The Picky Eating Questionnaire and Child-reported Food Preference Questionnaire: Pilot validation in Australian-Indian mothers and children 7-12 years old

Rati Jani, Rebecca Byrne, M. Abu Saleh, Penelope Love, Shu Hwa Ong, Wai Yew Yang, Catherine R. Knight-Agarwal, Subhadra Mandalika, Demosthenes Panagiotakos, Nenad Naumovski, Kimberley Mallan

Research output: Contribution to journalOther Journal Articlepeer-review

Abstract

Limited literature has examined parents’ perceptions of children's pickiness in relation to all the five core food groups (vegetables, legumes/beans; fruits; dairy and alternatives; meat and alternatives; cereals), which is representative of a nutritionally balanced diet and critical for optimal growth and development in children. This study aimed to develop and validate two questionnaires in Australian-Indian mothers and children 7–12 years (N = 482). The core food Picky Eating Questionnaire (PEQ), completed by mothers, identified maternal perceptions of their child's pickiness. The Child-reported Food Preference Questionnaire (C-FPQ) studied children's self-reported food preferences. The questionnaires comprised specific food items commonly available in Australia across the five core food groups (PEQ, N = 32; C-FPQ, N = 33) and discretionary foods (C-FPQ, N = 11). Exploratory Factor Analysis identified the initial factor structure, and Confirmatory Factor Analysis provided construct validity. The PEQ observed five constructs, and C-FPQ observed three constructs for food items perceived as picky/non-preferred-green leafy vegetables; other vegetables, pulses/legumes; fruits; wholegrain/wholemeal cereals (PEQ only) and dairy (PEQ only). The PEQ and C-FPQ observed four constructs for food items perceived as not picky/preferred-green vegetables; other vegetables; fruits and nuts, and dairy. C-FPQ also observed savoury and sweet discretionary food constructs. All constructs observed acceptable reliability (test–retest, internal consistency) and validity (convergent, relative, predictive) testing. Mean scores indicated that mothers’ perceptions of pickiness were positively correlated with their children's report of non-preference. In conclusion, this study pilot validated two questionnaires to examine maternal perceptions of pickiness and children's self-reported food preferences among Australian-Indians, Australia's largest ethnic community.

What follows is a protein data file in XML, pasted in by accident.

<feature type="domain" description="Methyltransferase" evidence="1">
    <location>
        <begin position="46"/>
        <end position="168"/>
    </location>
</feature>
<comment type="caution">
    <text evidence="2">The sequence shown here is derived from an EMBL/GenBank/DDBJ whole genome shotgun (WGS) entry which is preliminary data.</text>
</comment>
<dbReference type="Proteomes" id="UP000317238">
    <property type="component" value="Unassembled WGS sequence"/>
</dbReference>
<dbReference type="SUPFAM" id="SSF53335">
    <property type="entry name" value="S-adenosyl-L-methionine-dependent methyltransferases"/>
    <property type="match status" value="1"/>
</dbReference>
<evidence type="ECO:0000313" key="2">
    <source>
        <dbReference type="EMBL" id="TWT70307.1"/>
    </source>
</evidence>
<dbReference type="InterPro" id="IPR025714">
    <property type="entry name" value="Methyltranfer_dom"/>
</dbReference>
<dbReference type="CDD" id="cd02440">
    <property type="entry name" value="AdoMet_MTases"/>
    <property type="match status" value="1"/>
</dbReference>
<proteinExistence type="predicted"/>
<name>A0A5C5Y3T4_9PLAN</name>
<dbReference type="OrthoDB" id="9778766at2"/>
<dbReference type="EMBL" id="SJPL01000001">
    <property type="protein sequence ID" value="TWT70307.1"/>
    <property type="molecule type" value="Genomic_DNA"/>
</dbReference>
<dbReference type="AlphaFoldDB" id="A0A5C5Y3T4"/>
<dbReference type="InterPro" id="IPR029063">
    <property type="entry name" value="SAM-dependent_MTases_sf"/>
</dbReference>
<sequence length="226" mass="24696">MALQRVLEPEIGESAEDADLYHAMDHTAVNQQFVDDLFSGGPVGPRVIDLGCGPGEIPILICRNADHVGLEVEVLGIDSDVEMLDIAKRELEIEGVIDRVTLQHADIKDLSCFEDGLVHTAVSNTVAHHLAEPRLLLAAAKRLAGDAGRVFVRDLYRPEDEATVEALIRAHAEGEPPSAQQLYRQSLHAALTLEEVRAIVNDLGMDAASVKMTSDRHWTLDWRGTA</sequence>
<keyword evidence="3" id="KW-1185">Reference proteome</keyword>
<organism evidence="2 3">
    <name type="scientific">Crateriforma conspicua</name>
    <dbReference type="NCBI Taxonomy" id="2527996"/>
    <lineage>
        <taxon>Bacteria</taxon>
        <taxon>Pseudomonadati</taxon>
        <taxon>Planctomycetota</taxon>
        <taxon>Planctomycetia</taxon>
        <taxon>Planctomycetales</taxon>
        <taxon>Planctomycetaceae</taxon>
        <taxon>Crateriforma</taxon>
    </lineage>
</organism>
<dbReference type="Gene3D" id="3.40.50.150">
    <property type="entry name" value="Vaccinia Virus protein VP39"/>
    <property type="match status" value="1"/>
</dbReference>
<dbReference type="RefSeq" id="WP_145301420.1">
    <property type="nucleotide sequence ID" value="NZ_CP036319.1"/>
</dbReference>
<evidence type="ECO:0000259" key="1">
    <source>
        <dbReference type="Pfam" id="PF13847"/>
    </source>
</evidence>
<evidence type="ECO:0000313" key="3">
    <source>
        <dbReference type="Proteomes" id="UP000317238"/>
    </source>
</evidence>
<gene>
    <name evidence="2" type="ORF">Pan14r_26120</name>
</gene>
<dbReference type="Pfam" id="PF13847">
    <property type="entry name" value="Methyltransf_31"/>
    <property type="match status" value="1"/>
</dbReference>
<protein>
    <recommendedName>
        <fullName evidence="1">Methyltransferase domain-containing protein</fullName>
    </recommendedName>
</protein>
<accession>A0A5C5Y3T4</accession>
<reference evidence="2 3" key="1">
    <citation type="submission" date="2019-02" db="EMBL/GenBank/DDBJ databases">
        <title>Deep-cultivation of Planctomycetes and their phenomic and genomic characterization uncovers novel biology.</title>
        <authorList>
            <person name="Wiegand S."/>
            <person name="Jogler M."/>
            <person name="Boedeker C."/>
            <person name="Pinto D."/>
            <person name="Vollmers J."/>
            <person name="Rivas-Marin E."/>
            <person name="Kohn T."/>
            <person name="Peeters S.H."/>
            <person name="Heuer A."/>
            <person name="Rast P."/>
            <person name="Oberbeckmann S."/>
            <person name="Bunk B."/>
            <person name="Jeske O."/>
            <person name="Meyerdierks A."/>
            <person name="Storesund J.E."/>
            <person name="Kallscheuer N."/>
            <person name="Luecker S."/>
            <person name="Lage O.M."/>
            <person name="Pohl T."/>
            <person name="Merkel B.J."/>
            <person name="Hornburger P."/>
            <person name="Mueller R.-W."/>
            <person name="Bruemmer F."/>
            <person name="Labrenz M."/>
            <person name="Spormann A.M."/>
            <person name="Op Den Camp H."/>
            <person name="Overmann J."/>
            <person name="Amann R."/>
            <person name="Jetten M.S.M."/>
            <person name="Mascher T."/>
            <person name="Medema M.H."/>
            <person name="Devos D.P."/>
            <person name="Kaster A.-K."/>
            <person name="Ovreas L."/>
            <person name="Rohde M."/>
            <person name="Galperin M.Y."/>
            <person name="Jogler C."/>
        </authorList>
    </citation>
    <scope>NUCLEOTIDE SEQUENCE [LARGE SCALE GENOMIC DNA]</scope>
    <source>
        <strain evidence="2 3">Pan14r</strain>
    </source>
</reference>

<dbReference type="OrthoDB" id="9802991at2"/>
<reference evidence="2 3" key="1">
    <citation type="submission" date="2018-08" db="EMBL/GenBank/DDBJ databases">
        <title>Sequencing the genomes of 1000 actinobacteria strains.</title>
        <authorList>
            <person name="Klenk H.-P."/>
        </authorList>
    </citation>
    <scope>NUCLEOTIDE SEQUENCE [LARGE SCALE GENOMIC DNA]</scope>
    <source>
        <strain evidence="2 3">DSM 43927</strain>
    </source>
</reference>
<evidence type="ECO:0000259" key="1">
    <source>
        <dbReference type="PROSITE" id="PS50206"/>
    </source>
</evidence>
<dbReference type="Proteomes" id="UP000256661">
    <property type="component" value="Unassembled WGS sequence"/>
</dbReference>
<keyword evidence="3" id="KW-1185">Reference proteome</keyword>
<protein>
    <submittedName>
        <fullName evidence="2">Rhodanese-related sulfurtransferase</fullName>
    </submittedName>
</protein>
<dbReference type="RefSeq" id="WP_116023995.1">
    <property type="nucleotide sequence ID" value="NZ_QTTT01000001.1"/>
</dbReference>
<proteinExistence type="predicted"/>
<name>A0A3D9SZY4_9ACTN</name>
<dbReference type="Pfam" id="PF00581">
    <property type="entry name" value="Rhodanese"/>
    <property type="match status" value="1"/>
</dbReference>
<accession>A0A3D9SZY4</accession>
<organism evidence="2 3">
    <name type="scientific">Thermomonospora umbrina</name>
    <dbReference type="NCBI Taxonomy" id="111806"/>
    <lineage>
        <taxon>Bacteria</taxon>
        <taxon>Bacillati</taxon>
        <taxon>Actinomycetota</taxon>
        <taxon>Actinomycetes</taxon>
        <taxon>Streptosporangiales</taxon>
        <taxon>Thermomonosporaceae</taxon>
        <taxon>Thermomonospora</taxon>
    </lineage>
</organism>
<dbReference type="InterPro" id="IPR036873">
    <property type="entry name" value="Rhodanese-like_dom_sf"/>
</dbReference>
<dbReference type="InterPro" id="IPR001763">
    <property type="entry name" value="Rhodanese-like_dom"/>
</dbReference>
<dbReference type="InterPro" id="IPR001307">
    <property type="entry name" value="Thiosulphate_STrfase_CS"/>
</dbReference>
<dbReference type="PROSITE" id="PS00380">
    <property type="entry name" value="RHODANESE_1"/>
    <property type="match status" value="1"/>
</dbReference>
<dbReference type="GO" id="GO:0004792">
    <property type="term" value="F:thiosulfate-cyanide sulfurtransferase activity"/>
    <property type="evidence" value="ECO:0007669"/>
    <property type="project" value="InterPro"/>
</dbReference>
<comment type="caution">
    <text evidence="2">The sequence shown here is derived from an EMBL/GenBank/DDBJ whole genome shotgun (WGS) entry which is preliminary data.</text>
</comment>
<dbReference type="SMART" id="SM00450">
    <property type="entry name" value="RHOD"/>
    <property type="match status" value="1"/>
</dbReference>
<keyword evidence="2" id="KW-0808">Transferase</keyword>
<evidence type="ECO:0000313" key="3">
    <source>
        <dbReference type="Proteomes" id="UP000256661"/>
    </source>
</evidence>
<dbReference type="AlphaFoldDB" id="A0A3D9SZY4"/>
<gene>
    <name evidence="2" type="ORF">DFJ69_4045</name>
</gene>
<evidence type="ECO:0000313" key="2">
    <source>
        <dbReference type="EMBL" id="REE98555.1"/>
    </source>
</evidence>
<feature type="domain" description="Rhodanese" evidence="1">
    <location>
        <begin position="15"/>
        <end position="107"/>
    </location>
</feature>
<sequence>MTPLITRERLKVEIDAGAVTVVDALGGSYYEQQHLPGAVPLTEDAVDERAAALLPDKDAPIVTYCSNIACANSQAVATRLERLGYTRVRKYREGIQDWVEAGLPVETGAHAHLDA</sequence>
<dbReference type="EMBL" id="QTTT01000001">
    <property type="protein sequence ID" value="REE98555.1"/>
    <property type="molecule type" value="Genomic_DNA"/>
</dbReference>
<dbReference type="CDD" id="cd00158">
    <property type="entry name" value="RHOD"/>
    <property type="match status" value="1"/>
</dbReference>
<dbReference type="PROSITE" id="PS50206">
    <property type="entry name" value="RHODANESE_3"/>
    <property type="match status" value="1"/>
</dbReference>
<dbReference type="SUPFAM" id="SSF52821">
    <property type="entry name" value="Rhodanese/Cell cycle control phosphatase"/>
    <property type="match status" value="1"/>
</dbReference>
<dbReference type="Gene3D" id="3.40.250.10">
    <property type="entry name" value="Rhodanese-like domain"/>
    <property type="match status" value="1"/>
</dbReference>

Original languageEnglish
Article number104584
Pages (from-to)1-16
Number of pages16
JournalFood Quality and Preference
Volume99
DOIs
Publication statusPublished - Jul 2022

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